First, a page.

PAX East 2013: Dead Island: Riptide Hands-On
Developer: Techland / Publisher: Deep Silver / Release Date: TBA / Platforms: Xbox 360, Playstation 3, PC / ESRB: Mature [Not Yet Rated]
In the past few years, we’ve been treated to no less than a tidal wave of zombies in our video games. We’ve beaten our way through their undead crowds with bats, chainsaws and shotguns, and we’ve even experienced the horde in some of the most unlikely of places.
Developer Techland was quick to embrace the theme of the horde in 2011 with the release of Dead Island, and following its success, they’re doing it again with the sequel: Dead Island: Riptide.
The beefy demo I played of the game at PAX East 2013 was filled with just as much inward zombie head bashing as you’d likely expect if you played the original, but contains new elements to attempt some level of differentiation from it. Mainly, it maintains the same melee-focused control mechanics that Dead Island experimented with, but explores minor implementation of elements from other genres like tower defense. That’s in addition to new weapons like the nail gun (which is exactly what it sounds like), which allows you to retrieve your ammo from the bodies of the dead when you’re done pumping them full of sharper-than-normal ammunition.
The demo kicked off with a washed up co-op crew (myself and other media folk) on the beach, nearly weapon-less and low on upgrades, only small knives in-hand. On the way inland, we came across a village wrought with a zombie problem they clearly weren’t qualified to handle. Amongst all their screaming and helpless flailing, we were able to assist. It took a drawn-out, merciless stabbing and beating on their behalf, but the undead were eventually reduced to nothing more than bloody carcasses of their former selves (even if they were already bloody carcasses of their former selves). It’s much like the experience of the original Dead Island. Almost to a tee. For many that’s great to hear — for others that might come across as disappointing.
As for the way we handled the undead mess, the control mechanics for Riptide haven’t changed by and large – you still beat, stab, smack and burst open heads of drooling zombie freaks until they stop shuffling toward you. Unfortunately, controls were currently clunky, slow, and have that “I’m clicking sprint and it’s totally not making me sprint” issue that some first person games suffer from. Four player co-op is still in full swing in Riptide, and LAN worked as well as it should, even with the occasional clipping glitch or animation bug rearing its ugly head. However, where Riptide adds more ingredients to the pot is in its protect-and-defend segments. Remember when I mentioned tower defense?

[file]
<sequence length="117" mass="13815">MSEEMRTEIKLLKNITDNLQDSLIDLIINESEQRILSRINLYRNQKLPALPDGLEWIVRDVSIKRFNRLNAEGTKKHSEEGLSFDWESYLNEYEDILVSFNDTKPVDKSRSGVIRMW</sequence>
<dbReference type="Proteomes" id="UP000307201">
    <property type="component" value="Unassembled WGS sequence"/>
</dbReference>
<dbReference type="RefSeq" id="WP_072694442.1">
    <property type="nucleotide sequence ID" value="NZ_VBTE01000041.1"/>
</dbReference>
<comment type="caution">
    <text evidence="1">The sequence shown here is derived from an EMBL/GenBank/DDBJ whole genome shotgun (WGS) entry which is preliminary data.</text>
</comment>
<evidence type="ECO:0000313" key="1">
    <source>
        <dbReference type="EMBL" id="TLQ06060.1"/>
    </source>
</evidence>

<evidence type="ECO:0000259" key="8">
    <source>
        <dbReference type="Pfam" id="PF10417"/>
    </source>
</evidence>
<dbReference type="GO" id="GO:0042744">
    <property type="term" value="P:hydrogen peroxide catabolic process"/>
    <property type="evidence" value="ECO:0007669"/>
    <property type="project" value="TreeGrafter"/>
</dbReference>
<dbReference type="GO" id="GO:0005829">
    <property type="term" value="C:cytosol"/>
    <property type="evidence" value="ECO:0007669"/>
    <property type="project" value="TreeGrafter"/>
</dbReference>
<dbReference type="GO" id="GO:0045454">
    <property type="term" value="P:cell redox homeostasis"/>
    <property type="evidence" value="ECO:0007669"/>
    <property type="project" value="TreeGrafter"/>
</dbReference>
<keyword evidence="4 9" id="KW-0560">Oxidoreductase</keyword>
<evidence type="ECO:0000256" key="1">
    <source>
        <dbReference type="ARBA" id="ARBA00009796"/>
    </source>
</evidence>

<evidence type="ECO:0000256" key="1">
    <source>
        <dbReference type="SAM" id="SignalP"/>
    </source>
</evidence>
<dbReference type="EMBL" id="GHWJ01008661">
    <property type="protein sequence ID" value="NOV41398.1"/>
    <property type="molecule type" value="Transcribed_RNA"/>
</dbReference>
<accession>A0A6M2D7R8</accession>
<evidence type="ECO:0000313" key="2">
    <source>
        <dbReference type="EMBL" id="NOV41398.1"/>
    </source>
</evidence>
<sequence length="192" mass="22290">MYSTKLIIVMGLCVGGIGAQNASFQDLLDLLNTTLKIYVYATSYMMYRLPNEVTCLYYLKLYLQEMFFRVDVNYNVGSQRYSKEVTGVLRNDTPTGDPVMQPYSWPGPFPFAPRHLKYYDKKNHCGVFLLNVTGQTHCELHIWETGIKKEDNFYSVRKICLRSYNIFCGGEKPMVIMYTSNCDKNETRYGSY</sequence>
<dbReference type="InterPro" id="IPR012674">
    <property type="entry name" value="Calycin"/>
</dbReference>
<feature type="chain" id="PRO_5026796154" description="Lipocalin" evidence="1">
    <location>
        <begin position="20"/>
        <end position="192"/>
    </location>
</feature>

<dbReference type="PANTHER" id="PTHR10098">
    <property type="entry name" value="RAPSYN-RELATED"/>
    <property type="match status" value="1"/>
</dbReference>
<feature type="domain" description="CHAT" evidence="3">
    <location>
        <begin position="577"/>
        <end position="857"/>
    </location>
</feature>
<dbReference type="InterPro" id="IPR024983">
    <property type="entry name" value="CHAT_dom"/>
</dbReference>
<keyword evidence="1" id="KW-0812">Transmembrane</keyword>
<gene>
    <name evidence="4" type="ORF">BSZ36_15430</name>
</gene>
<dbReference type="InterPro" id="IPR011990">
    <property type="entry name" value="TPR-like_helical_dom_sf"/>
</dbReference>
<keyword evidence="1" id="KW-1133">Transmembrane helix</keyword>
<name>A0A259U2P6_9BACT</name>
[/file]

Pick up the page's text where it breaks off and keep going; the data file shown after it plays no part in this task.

Around the previously mentioned village, there were rolls of fencing wire and a pair of flair guns. The former is placed in predetermined “holes” in walling around the camp. Essentially, you’re given the wall repair tools in the form of fencing (similar to Call of Duty: Black Op’s zombie mode) and tasked with placing them on the defensive before the impending crowd of flesh-eaters attack your camp. While the ability to strategically place fencing wherever you like would be a welcome addition, it no doubt helps with pacing between zombie skull-bashing sessions.
Once the fencing was placed and the wave begun, it took about five minutes before the undead were vanquished and order was restored, but not without a full-blown ending (literally). Remember that pair of flare guns I mentioned? Well it just so happens that you come across a wooden bridge where zombies are entering your village en masse. And it just so happens that you use said pair of flare guns to blow up a stack of red barrels in the middle of the bridge (if you’ve played any video game ever, you know what kind of red barrels). And it just so happens that the bridge blows up (along with its zombie passers), cutting off any opposition from your position.
It was a satisfying end to a relatively short mission, but ultimately left me feeling sort of empty. It didn’t feel like I was playing the next Dead Island, and while that may be alright for some, it very well might not sit well with others — others looking for an evolution in the Dead Island lets-beat-the-snot-out-of-some-zombies experience. Since co-op is still present in its working glory, Riptide may provide many of the lengthy zombie bashing sessions with friends that Dead Island provided in 2011.
Riptide has its perks in a new defend-and-protect mechanic (and new weapons, of course), it’s immensely similar to the original, and may not provide enough new and flavorful content to appease its buyers (though it may for some). Its issues (mostly technical in nature) have the opportunity to be fixed before the game’s to-be-announced launch date (predictably this year), but it still may take a fair amount of convincing to get anyone other than hardcore Dead Island fans to give it a try.
But hey, at least it’s not trying to trick you with trailers.